Abilene I want to offer congratulations on all the wonderful things (and people) in your life! How excellent!

TN...How do you feel about another surgery in Oct? What exactly is hypermobile joint syndrome? I am going to look at your earlier posts as well.

I am so jealous to all of you in the beautiful areas for Fall. My husband and I went to New England a few times over the past few years and really reminded me how much I miss it. I grew up in NY. Enjoy!

Taller Now
Regular Member


Date Joined Jun 2014
Total Posts : 323
   Posted 8/26/2018 11:20 AM (GMT -6)   
Abilene
Thanks for the post and kind words. The group is a blessing and even though I grow weary at times the appreciation from the people who attend keeps me going.

I will revisit your old posts. Seems we both had a long recovery but with different symptoms. I am glad to hear you are doing so well! Good for you!

I am going to put off my surgery until January. I feel like I am still recovering from my pain pump surgery. To be honest, I am very afraid of another neck surgery. And as my posts suggest, I am afraid of coming out worse. I feel stuck because it sounds like this is a need to surgery. I can only hope and pray that it will fix my severe neck episodes and hopefully other issues as well. The neurosurgeon is a top one in the nation and in Portland, Oregon.

Thanks for checking in, it is always wonderful to hear a story of success.
❤️TN
Intrathecal pain pump: Failed C4-7 ACDF. Pseudoarthrosis C6/7, T1 and C3 moved, foraminal stenosis after surgery. Facet arthrosis C0-4, severe osteoporosis, DDD, osteoarthritis - all levels of spine, Failed L5/S1 LD surgery, spondylitheisis, spondylitis L4-S1, nerve pain in legs and arms
Migraines, cervicogenic headaches,hysterectomy, melanoma

Post Edited (Taller Now) : 8/26/2018 10:42:53 AM (GMT-6)


Taller Now
Regular Member


Date Joined Jun 2014
Total Posts : 323
   Posted 8/26/2018 11:35 AM (GMT -6)   
Karen,
Thanks for your clarification. I always knew that there was no ill will intended. Sometimes people brush over the qualifiers so I am glad you went back over them. And yes, we need to know our bodies and understand them to be well. My years of fitness taught me that and like you I have no coordination only stamina. Sometimes I see photos of myself in those healthy days and my heart aches. But I also feel like illness has forced me to grow as a person, into someone better.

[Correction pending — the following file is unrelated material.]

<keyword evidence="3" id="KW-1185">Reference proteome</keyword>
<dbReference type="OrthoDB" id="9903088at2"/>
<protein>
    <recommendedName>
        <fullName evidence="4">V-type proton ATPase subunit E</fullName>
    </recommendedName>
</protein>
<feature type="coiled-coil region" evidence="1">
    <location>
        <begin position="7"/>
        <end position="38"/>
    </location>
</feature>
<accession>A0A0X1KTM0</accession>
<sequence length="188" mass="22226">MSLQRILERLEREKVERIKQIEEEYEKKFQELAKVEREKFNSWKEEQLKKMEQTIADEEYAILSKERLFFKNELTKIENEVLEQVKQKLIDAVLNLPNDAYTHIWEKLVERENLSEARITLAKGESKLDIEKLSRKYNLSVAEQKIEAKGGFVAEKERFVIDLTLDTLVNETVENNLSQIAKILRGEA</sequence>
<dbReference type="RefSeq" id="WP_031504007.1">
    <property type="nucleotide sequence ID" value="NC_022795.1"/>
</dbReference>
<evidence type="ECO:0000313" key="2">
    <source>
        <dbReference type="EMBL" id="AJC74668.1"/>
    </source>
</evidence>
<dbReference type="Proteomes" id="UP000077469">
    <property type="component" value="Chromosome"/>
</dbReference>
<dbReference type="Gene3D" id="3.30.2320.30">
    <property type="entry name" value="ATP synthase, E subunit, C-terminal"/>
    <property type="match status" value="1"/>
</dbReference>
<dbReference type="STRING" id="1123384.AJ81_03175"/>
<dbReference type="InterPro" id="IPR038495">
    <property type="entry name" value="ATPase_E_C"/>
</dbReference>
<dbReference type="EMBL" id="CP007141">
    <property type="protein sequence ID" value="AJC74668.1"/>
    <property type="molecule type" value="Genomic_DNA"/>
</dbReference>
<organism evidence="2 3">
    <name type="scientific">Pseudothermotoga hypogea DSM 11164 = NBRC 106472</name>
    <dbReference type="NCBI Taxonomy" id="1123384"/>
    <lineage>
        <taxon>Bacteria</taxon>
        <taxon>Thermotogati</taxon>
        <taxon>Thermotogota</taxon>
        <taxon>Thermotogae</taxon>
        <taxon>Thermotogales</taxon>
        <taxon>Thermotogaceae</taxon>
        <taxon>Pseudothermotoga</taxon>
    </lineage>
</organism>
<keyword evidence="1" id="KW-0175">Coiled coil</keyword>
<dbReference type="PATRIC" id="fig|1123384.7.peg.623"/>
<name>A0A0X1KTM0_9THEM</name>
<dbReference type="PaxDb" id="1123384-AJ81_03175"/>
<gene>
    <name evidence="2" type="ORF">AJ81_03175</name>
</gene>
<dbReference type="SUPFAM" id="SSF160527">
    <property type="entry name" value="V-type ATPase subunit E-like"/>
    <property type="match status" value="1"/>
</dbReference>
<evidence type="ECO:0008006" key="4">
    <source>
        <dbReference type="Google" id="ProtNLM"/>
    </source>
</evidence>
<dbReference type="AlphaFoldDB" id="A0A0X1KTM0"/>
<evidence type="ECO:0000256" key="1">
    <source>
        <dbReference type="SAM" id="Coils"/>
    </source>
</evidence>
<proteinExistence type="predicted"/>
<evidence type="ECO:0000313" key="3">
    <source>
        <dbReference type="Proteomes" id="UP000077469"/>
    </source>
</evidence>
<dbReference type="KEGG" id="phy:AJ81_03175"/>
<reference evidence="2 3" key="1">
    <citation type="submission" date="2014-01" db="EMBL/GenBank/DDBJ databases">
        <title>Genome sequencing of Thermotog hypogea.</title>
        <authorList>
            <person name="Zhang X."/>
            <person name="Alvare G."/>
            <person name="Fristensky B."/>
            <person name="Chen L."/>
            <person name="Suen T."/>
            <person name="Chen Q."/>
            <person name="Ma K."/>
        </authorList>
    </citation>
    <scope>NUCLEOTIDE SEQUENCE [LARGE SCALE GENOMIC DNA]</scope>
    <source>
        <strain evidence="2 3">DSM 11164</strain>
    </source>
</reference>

We own acreage north of Vancouver and the country living suits me well. Surrounded by views, wildlife, trees and flowers with my two dogs and husband is a blessing that keeps me going. I enjoy being outdoors and am always pushing my physical limits. My grandchildren also keep me wanting to stay as active as possible. Often, I send myself to my recliner for a few days and pay for those fun times.

My pain doctor is in the Pearl so right now I am there every four weeks as we get my pain pump adjusted. I wish you the very best. I hope you have people to support you.
TN
Intrathecal pain pump: Failed C4-7 ACDF. Pseudoarthrosis C6/7, T1 and C3 moved, foraminal stenosis after surgery. Facet arthrosis C0-4, severe osteoporosis, DDD, osteoarthritis - all levels of spine, Failed L5/S1 LD surgery, spondylitheisis, spondylitis L4-S1, nerve pain in legs and arms
Migraines, cervicogenic headaches,hysterectomy, melanoma

(Seashell)
Veteran Member


Date Joined Dec 2012
Total Posts : 893
   Posted 8/26/2018 2:09 PM (GMT -6)   
TN:
The Columbia River separates us.

If you would ever like to meet when you are otherwise in Portland let me know. We could share a cup of coffee and conversation.
Karen
Pituitary failure, wide-spread endocrine dysfunction
Addison's disease
Mixed connective tissue disorder
Extensive intestinal perforation with sepsis, permanent ileostomy
Avascular necrosis of both hips and jaw
Receiving Palliative Care (care and comfort)

Taller Now
Regular Member


Date Joined Jun 2014
Total Posts : 323
   Posted 8/26/2018 3:30 PM (GMT -6)   
Karen,
I often stop for coffee after my appointment, which is on 18th and Irving. I would love to meet for a cup of coffee if you are up for that sort of thing. My next drive to Portland is on Sept. 17th. Email me if you are interested.
Intrathecal pain pump: Failed C4-7 ACDF. Pseudoarthrosis C6/7, T1 and C3 moved, foraminal stenosis after surgery. Facet arthrosis C0-4, severe osteoporosis, DDD, osteoarthritis - all levels of spine, Failed L5/S1 LD surgery, spondylitheisis, spondylitis L4-S1, nerve pain in legs and arms
Migraines, cervicogenic headaches,hysterectomy, melanoma